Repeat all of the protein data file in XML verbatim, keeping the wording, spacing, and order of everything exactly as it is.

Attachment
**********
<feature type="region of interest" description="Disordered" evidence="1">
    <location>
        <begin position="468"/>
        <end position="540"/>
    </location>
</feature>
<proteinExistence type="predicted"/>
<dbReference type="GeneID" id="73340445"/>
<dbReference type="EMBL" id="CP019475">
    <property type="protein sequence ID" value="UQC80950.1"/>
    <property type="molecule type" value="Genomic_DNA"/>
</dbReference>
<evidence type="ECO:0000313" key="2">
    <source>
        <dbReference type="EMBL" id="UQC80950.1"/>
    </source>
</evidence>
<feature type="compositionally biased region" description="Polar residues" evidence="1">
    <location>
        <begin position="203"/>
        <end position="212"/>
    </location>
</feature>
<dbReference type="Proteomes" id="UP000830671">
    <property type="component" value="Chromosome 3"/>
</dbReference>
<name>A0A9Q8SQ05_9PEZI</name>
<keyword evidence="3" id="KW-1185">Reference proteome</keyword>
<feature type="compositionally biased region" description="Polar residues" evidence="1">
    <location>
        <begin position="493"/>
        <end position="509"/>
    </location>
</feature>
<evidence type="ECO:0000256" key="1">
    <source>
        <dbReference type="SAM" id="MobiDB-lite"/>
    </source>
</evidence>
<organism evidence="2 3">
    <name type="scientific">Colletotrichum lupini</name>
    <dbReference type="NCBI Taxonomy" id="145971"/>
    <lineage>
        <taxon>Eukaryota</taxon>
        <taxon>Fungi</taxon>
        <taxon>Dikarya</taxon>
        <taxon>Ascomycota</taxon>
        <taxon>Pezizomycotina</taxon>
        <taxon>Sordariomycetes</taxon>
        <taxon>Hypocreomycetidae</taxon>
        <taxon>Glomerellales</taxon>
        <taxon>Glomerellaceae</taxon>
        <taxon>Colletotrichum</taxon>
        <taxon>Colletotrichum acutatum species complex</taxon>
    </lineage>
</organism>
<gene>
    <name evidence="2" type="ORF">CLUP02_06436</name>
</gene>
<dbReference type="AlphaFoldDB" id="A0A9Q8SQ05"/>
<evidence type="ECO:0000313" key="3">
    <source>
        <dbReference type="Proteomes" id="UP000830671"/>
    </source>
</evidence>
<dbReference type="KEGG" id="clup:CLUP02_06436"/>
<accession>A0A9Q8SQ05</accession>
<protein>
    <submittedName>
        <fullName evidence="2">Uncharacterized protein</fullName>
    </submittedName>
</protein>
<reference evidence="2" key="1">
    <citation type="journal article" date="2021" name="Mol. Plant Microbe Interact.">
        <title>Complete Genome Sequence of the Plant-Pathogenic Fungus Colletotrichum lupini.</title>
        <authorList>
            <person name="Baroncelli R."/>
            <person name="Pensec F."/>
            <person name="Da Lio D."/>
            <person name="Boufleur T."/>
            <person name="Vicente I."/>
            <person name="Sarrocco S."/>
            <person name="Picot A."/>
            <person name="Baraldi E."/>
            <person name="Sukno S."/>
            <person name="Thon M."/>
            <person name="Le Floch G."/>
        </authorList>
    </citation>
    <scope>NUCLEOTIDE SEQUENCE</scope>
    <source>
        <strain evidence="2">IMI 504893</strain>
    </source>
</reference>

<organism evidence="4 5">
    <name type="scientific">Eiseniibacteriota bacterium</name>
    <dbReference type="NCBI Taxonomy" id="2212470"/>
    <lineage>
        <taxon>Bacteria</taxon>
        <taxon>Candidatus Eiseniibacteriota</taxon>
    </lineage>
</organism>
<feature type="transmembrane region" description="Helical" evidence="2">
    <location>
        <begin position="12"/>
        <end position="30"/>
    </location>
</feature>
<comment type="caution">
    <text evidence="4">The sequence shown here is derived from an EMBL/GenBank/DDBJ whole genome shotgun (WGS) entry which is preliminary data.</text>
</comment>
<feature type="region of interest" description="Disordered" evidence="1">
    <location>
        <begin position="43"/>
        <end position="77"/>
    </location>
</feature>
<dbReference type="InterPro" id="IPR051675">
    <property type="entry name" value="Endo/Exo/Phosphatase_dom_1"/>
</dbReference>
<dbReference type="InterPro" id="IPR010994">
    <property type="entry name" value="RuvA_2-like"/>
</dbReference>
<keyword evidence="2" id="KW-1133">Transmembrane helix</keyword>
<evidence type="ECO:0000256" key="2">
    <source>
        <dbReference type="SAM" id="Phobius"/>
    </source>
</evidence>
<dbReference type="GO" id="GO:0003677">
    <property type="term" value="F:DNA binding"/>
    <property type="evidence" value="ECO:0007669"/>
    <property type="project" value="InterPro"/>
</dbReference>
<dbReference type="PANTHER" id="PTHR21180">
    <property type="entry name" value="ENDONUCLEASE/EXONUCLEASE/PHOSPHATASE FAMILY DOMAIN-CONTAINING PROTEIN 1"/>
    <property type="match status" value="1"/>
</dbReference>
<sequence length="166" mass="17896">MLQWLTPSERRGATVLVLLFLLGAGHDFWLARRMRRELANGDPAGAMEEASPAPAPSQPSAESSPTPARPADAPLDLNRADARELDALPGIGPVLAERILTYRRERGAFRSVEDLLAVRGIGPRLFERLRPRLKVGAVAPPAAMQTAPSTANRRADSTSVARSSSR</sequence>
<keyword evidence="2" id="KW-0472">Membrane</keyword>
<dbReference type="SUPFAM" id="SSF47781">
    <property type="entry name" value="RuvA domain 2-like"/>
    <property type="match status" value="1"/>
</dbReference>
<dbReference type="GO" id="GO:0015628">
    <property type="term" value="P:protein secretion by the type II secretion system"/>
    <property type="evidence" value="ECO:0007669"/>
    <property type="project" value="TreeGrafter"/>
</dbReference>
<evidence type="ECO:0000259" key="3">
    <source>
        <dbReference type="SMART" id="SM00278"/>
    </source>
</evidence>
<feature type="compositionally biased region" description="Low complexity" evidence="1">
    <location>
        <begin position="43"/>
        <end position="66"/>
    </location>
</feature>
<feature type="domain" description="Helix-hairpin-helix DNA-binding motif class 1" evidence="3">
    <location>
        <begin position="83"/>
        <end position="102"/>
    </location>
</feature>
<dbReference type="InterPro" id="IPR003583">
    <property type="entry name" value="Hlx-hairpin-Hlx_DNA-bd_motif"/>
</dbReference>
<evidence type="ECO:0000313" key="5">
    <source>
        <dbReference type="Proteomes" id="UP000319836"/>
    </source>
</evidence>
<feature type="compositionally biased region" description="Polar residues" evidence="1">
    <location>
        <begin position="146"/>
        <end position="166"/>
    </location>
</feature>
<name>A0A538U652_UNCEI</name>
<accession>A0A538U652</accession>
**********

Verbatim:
<feature type="region of interest" description="Disordered" evidence="1">
    <location>
        <begin position="468"/>
        <end position="540"/>
    </location>
</feature>
<proteinExistence type="predicted"/>
<dbReference type="GeneID" id="73340445"/>
<dbReference type="EMBL" id="CP019475">
    <property type="protein sequence ID" value="UQC80950.1"/>
    <property type="molecule type" value="Genomic_DNA"/>
</dbReference>
<evidence type="ECO:0000313" key="2">
    <source>
        <dbReference type="EMBL" id="UQC80950.1"/>
    </source>
</evidence>
<feature type="compositionally biased region" description="Polar residues" evidence="1">
    <location>
        <begin position="203"/>
        <end position="212"/>
    </location>
</feature>
<dbReference type="Proteomes" id="UP000830671">
    <property type="component" value="Chromosome 3"/>
</dbReference>
<name>A0A9Q8SQ05_9PEZI</name>
<keyword evidence="3" id="KW-1185">Reference proteome</keyword>
<feature type="compositionally biased region" description="Polar residues" evidence="1">
    <location>
        <begin position="493"/>
        <end position="509"/>
    </location>
</feature>
<evidence type="ECO:0000256" key="1">
    <source>
        <dbReference type="SAM" id="MobiDB-lite"/>
    </source>
</evidence>
<organism evidence="2 3">
    <name type="scientific">Colletotrichum lupini</name>
    <dbReference type="NCBI Taxonomy" id="145971"/>
    <lineage>
        <taxon>Eukaryota</taxon>
        <taxon>Fungi</taxon>
        <taxon>Dikarya</taxon>
        <taxon>Ascomycota</taxon>
        <taxon>Pezizomycotina</taxon>
        <taxon>Sordariomycetes</taxon>
        <taxon>Hypocreomycetidae</taxon>
        <taxon>Glomerellales</taxon>
        <taxon>Glomerellaceae</taxon>
        <taxon>Colletotrichum</taxon>
        <taxon>Colletotrichum acutatum species complex</taxon>
    </lineage>
</organism>
<gene>
    <name evidence="2" type="ORF">CLUP02_06436</name>
</gene>
<dbReference type="AlphaFoldDB" id="A0A9Q8SQ05"/>
<evidence type="ECO:0000313" key="3">
    <source>
        <dbReference type="Proteomes" id="UP000830671"/>
    </source>
</evidence>
<dbReference type="KEGG" id="clup:CLUP02_06436"/>
<accession>A0A9Q8SQ05</accession>
<protein>
    <submittedName>
        <fullName evidence="2">Uncharacterized protein</fullName>
    </submittedName>
</protein>
<reference evidence="2" key="1">
    <citation type="journal article" date="2021" name="Mol. Plant Microbe Interact.">
        <title>Complete Genome Sequence of the Plant-Pathogenic Fungus Colletotrichum lupini.</title>
        <authorList>
            <person name="Baroncelli R."/>
            <person name="Pensec F."/>
            <person name="Da Lio D."/>
            <person name="Boufleur T."/>
            <person name="Vicente I."/>
            <person name="Sarrocco S."/>
            <person name="Picot A."/>
            <person name="Baraldi E."/>
            <person name="Sukno S."/>
            <person name="Thon M."/>
            <person name="Le Floch G."/>
        </authorList>
    </citation>
    <scope>NUCLEOTIDE SEQUENCE</scope>
    <source>
        <strain evidence="2">IMI 504893</strain>
    </source>
</reference>

<organism evidence="4 5">
    <name type="scientific">Eiseniibacteriota bacterium</name>
    <dbReference type="NCBI Taxonomy" id="2212470"/>
    <lineage>
        <taxon>Bacteria</taxon>
        <taxon>Candidatus Eiseniibacteriota</taxon>
    </lineage>
</organism>
<feature type="transmembrane region" description="Helical" evidence="2">
    <location>
        <begin position="12"/>
        <end position="30"/>
    </location>
</feature>
<comment type="caution">
    <text evidence="4">The sequence shown here is derived from an EMBL/GenBank/DDBJ whole genome shotgun (WGS) entry which is preliminary data.</text>
</comment>
<feature type="region of interest" description="Disordered" evidence="1">
    <location>
        <begin position="43"/>
        <end position="77"/>
    </location>
</feature>
<dbReference type="InterPro" id="IPR051675">
    <property type="entry name" value="Endo/Exo/Phosphatase_dom_1"/>
</dbReference>
<dbReference type="InterPro" id="IPR010994">
    <property type="entry name" value="RuvA_2-like"/>
</dbReference>
<keyword evidence="2" id="KW-1133">Transmembrane helix</keyword>
<evidence type="ECO:0000256" key="2">
    <source>
        <dbReference type="SAM" id="Phobius"/>
    </source>
</evidence>
<dbReference type="GO" id="GO:0003677">
    <property type="term" value="F:DNA binding"/>
    <property type="evidence" value="ECO:0007669"/>
    <property type="project" value="InterPro"/>
</dbReference>
<dbReference type="PANTHER" id="PTHR21180">
    <property type="entry name" value="ENDONUCLEASE/EXONUCLEASE/PHOSPHATASE FAMILY DOMAIN-CONTAINING PROTEIN 1"/>
    <property type="match status" value="1"/>
</dbReference>
<sequence length="166" mass="17896">MLQWLTPSERRGATVLVLLFLLGAGHDFWLARRMRRELANGDPAGAMEEASPAPAPSQPSAESSPTPARPADAPLDLNRADARELDALPGIGPVLAERILTYRRERGAFRSVEDLLAVRGIGPRLFERLRPRLKVGAVAPPAAMQTAPSTANRRADSTSVARSSSR</sequence>
<keyword evidence="2" id="KW-0472">Membrane</keyword>
<dbReference type="SUPFAM" id="SSF47781">
    <property type="entry name" value="RuvA domain 2-like"/>
    <property type="match status" value="1"/>
</dbReference>
<dbReference type="GO" id="GO:0015628">
    <property type="term" value="P:protein secretion by the type II secretion system"/>
    <property type="evidence" value="ECO:0007669"/>
    <property type="project" value="TreeGrafter"/>
</dbReference>
<evidence type="ECO:0000259" key="3">
    <source>
        <dbReference type="SMART" id="SM00278"/>
    </source>
</evidence>
<feature type="compositionally biased region" description="Low complexity" evidence="1">
    <location>
        <begin position="43"/>
        <end position="66"/>
    </location>
</feature>
<feature type="domain" description="Helix-hairpin-helix DNA-binding motif class 1" evidence="3">
    <location>
        <begin position="83"/>
        <end position="102"/>
    </location>
</feature>
<dbReference type="InterPro" id="IPR003583">
    <property type="entry name" value="Hlx-hairpin-Hlx_DNA-bd_motif"/>
</dbReference>
<evidence type="ECO:0000313" key="5">
    <source>
        <dbReference type="Proteomes" id="UP000319836"/>
    </source>
</evidence>
<feature type="compositionally biased region" description="Polar residues" evidence="1">
    <location>
        <begin position="146"/>
        <end position="166"/>
    </location>
</feature>
<name>A0A538U652_UNCEI</name>
<accession>A0A538U652</accession>